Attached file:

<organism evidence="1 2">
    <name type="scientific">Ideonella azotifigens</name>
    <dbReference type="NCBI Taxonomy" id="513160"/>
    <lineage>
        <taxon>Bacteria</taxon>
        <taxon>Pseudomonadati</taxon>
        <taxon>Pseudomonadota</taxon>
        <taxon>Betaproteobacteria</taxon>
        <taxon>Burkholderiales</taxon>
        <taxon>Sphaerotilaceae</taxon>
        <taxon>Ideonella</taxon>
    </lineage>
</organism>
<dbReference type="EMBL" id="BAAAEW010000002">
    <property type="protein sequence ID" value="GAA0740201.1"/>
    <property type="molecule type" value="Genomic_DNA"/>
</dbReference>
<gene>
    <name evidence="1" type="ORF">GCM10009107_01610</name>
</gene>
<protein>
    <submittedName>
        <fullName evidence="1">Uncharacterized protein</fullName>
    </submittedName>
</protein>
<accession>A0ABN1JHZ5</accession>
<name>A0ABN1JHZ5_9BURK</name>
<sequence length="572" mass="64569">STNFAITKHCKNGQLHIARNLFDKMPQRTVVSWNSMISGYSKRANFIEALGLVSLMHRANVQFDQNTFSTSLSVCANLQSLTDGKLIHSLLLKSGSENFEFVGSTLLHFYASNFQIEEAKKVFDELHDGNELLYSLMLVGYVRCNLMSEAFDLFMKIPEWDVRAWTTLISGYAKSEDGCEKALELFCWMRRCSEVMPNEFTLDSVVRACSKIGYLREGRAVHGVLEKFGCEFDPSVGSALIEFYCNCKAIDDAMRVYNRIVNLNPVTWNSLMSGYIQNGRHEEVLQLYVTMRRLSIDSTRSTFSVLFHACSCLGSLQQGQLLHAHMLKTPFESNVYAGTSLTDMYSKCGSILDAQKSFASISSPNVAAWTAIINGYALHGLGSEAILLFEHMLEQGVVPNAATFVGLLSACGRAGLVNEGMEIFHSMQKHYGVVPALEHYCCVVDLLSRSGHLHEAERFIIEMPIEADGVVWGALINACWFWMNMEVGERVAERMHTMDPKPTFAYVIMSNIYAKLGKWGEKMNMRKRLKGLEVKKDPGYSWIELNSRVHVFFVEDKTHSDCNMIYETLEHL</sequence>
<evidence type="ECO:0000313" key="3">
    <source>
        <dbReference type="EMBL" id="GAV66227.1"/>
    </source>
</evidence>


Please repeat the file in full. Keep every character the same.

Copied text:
<organism evidence="1 2">
    <name type="scientific">Ideonella azotifigens</name>
    <dbReference type="NCBI Taxonomy" id="513160"/>
    <lineage>
        <taxon>Bacteria</taxon>
        <taxon>Pseudomonadati</taxon>
        <taxon>Pseudomonadota</taxon>
        <taxon>Betaproteobacteria</taxon>
        <taxon>Burkholderiales</taxon>
        <taxon>Sphaerotilaceae</taxon>
        <taxon>Ideonella</taxon>
    </lineage>
</organism>
<dbReference type="EMBL" id="BAAAEW010000002">
    <property type="protein sequence ID" value="GAA0740201.1"/>
    <property type="molecule type" value="Genomic_DNA"/>
</dbReference>
<gene>
    <name evidence="1" type="ORF">GCM10009107_01610</name>
</gene>
<protein>
    <submittedName>
        <fullName evidence="1">Uncharacterized protein</fullName>
    </submittedName>
</protein>
<accession>A0ABN1JHZ5</accession>
<name>A0ABN1JHZ5_9BURK</name>
<sequence length="572" mass="64569">STNFAITKHCKNGQLHIARNLFDKMPQRTVVSWNSMISGYSKRANFIEALGLVSLMHRANVQFDQNTFSTSLSVCANLQSLTDGKLIHSLLLKSGSENFEFVGSTLLHFYASNFQIEEAKKVFDELHDGNELLYSLMLVGYVRCNLMSEAFDLFMKIPEWDVRAWTTLISGYAKSEDGCEKALELFCWMRRCSEVMPNEFTLDSVVRACSKIGYLREGRAVHGVLEKFGCEFDPSVGSALIEFYCNCKAIDDAMRVYNRIVNLNPVTWNSLMSGYIQNGRHEEVLQLYVTMRRLSIDSTRSTFSVLFHACSCLGSLQQGQLLHAHMLKTPFESNVYAGTSLTDMYSKCGSILDAQKSFASISSPNVAAWTAIINGYALHGLGSEAILLFEHMLEQGVVPNAATFVGLLSACGRAGLVNEGMEIFHSMQKHYGVVPALEHYCCVVDLLSRSGHLHEAERFIIEMPIEADGVVWGALINACWFWMNMEVGERVAERMHTMDPKPTFAYVIMSNIYAKLGKWGEKMNMRKRLKGLEVKKDPGYSWIELNSRVHVFFVEDKTHSDCNMIYETLEHL</sequence>
<evidence type="ECO:0000313" key="3">
    <source>
        <dbReference type="EMBL" id="GAV66227.1"/>
    </source>
</evidence>